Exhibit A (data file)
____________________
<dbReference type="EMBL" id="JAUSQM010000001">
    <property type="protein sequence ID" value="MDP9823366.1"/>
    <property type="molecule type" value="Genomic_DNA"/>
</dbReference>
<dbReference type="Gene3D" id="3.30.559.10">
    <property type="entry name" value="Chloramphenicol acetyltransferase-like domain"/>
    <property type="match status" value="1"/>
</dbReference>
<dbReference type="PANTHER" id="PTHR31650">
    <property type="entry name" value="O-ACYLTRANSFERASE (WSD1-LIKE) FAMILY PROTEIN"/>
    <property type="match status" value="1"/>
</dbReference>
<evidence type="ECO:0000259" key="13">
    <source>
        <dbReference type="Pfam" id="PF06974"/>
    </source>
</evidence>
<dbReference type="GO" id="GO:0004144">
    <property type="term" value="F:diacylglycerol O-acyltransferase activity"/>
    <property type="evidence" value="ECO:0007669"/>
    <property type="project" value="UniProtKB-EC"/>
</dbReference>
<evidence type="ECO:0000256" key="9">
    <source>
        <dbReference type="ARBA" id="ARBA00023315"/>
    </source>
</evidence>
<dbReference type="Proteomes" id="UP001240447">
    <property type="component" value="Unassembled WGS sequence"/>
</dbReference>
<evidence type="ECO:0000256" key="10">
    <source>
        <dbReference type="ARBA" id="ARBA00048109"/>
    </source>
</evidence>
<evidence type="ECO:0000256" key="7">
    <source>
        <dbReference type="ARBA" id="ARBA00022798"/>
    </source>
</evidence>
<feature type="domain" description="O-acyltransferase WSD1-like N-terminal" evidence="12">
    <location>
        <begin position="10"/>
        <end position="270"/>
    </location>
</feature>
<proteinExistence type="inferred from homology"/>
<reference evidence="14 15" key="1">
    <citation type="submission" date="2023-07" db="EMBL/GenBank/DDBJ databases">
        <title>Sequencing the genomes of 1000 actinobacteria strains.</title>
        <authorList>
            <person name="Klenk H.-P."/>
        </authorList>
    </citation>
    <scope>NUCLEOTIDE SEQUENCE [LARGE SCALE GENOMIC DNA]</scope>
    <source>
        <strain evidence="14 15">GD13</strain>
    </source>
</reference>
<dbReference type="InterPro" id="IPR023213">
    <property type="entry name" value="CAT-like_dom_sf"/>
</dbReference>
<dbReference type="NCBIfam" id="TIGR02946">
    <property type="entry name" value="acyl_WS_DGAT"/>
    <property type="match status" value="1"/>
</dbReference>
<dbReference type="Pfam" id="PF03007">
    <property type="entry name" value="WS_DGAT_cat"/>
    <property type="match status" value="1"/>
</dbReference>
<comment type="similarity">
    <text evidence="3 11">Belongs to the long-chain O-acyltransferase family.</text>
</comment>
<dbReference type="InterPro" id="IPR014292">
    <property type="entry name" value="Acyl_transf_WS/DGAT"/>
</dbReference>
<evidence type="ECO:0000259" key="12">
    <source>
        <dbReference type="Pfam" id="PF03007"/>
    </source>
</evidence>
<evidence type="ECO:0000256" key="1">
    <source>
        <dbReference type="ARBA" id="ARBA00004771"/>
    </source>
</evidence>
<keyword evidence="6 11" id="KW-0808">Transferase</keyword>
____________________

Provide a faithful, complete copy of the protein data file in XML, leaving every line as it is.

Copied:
<dbReference type="EMBL" id="JAUSQM010000001">
    <property type="protein sequence ID" value="MDP9823366.1"/>
    <property type="molecule type" value="Genomic_DNA"/>
</dbReference>
<dbReference type="Gene3D" id="3.30.559.10">
    <property type="entry name" value="Chloramphenicol acetyltransferase-like domain"/>
    <property type="match status" value="1"/>
</dbReference>
<dbReference type="PANTHER" id="PTHR31650">
    <property type="entry name" value="O-ACYLTRANSFERASE (WSD1-LIKE) FAMILY PROTEIN"/>
    <property type="match status" value="1"/>
</dbReference>
<evidence type="ECO:0000259" key="13">
    <source>
        <dbReference type="Pfam" id="PF06974"/>
    </source>
</evidence>
<dbReference type="GO" id="GO:0004144">
    <property type="term" value="F:diacylglycerol O-acyltransferase activity"/>
    <property type="evidence" value="ECO:0007669"/>
    <property type="project" value="UniProtKB-EC"/>
</dbReference>
<evidence type="ECO:0000256" key="9">
    <source>
        <dbReference type="ARBA" id="ARBA00023315"/>
    </source>
</evidence>
<dbReference type="Proteomes" id="UP001240447">
    <property type="component" value="Unassembled WGS sequence"/>
</dbReference>
<evidence type="ECO:0000256" key="10">
    <source>
        <dbReference type="ARBA" id="ARBA00048109"/>
    </source>
</evidence>
<evidence type="ECO:0000256" key="7">
    <source>
        <dbReference type="ARBA" id="ARBA00022798"/>
    </source>
</evidence>
<feature type="domain" description="O-acyltransferase WSD1-like N-terminal" evidence="12">
    <location>
        <begin position="10"/>
        <end position="270"/>
    </location>
</feature>
<proteinExistence type="inferred from homology"/>
<reference evidence="14 15" key="1">
    <citation type="submission" date="2023-07" db="EMBL/GenBank/DDBJ databases">
        <title>Sequencing the genomes of 1000 actinobacteria strains.</title>
        <authorList>
            <person name="Klenk H.-P."/>
        </authorList>
    </citation>
    <scope>NUCLEOTIDE SEQUENCE [LARGE SCALE GENOMIC DNA]</scope>
    <source>
        <strain evidence="14 15">GD13</strain>
    </source>
</reference>
<dbReference type="InterPro" id="IPR023213">
    <property type="entry name" value="CAT-like_dom_sf"/>
</dbReference>
<dbReference type="NCBIfam" id="TIGR02946">
    <property type="entry name" value="acyl_WS_DGAT"/>
    <property type="match status" value="1"/>
</dbReference>
<dbReference type="Pfam" id="PF03007">
    <property type="entry name" value="WS_DGAT_cat"/>
    <property type="match status" value="1"/>
</dbReference>
<comment type="similarity">
    <text evidence="3 11">Belongs to the long-chain O-acyltransferase family.</text>
</comment>
<dbReference type="InterPro" id="IPR014292">
    <property type="entry name" value="Acyl_transf_WS/DGAT"/>
</dbReference>
<evidence type="ECO:0000259" key="12">
    <source>
        <dbReference type="Pfam" id="PF03007"/>
    </source>
</evidence>
<evidence type="ECO:0000256" key="1">
    <source>
        <dbReference type="ARBA" id="ARBA00004771"/>
    </source>
</evidence>
<keyword evidence="6 11" id="KW-0808">Transferase</keyword>